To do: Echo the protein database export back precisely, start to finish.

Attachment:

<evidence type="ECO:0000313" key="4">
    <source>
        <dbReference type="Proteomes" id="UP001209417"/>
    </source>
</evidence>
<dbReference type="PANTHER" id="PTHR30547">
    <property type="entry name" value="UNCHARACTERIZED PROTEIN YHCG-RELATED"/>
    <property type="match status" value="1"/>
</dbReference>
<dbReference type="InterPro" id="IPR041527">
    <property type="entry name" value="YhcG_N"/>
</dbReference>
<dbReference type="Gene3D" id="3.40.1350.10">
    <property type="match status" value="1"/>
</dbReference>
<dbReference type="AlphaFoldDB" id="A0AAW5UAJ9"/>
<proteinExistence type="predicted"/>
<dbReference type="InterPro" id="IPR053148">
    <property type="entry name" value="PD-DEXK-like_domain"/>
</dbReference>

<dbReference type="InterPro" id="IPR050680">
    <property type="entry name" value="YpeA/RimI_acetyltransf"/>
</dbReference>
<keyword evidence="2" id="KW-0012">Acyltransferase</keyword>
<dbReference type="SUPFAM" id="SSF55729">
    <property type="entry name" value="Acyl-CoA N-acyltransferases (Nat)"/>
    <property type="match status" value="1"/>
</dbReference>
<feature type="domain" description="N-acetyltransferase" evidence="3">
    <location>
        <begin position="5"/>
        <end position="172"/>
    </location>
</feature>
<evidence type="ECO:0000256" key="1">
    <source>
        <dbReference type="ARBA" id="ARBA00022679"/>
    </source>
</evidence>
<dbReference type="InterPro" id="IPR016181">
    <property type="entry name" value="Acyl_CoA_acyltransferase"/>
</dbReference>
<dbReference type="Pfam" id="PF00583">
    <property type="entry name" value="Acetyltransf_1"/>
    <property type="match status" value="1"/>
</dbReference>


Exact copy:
<evidence type="ECO:0000313" key="4">
    <source>
        <dbReference type="Proteomes" id="UP001209417"/>
    </source>
</evidence>
<dbReference type="PANTHER" id="PTHR30547">
    <property type="entry name" value="UNCHARACTERIZED PROTEIN YHCG-RELATED"/>
    <property type="match status" value="1"/>
</dbReference>
<dbReference type="InterPro" id="IPR041527">
    <property type="entry name" value="YhcG_N"/>
</dbReference>
<dbReference type="Gene3D" id="3.40.1350.10">
    <property type="match status" value="1"/>
</dbReference>
<dbReference type="AlphaFoldDB" id="A0AAW5UAJ9"/>
<proteinExistence type="predicted"/>
<dbReference type="InterPro" id="IPR053148">
    <property type="entry name" value="PD-DEXK-like_domain"/>
</dbReference>

<dbReference type="InterPro" id="IPR050680">
    <property type="entry name" value="YpeA/RimI_acetyltransf"/>
</dbReference>
<keyword evidence="2" id="KW-0012">Acyltransferase</keyword>
<dbReference type="SUPFAM" id="SSF55729">
    <property type="entry name" value="Acyl-CoA N-acyltransferases (Nat)"/>
    <property type="match status" value="1"/>
</dbReference>
<feature type="domain" description="N-acetyltransferase" evidence="3">
    <location>
        <begin position="5"/>
        <end position="172"/>
    </location>
</feature>
<evidence type="ECO:0000256" key="1">
    <source>
        <dbReference type="ARBA" id="ARBA00022679"/>
    </source>
</evidence>
<dbReference type="InterPro" id="IPR016181">
    <property type="entry name" value="Acyl_CoA_acyltransferase"/>
</dbReference>
<dbReference type="Pfam" id="PF00583">
    <property type="entry name" value="Acetyltransf_1"/>
    <property type="match status" value="1"/>
</dbReference>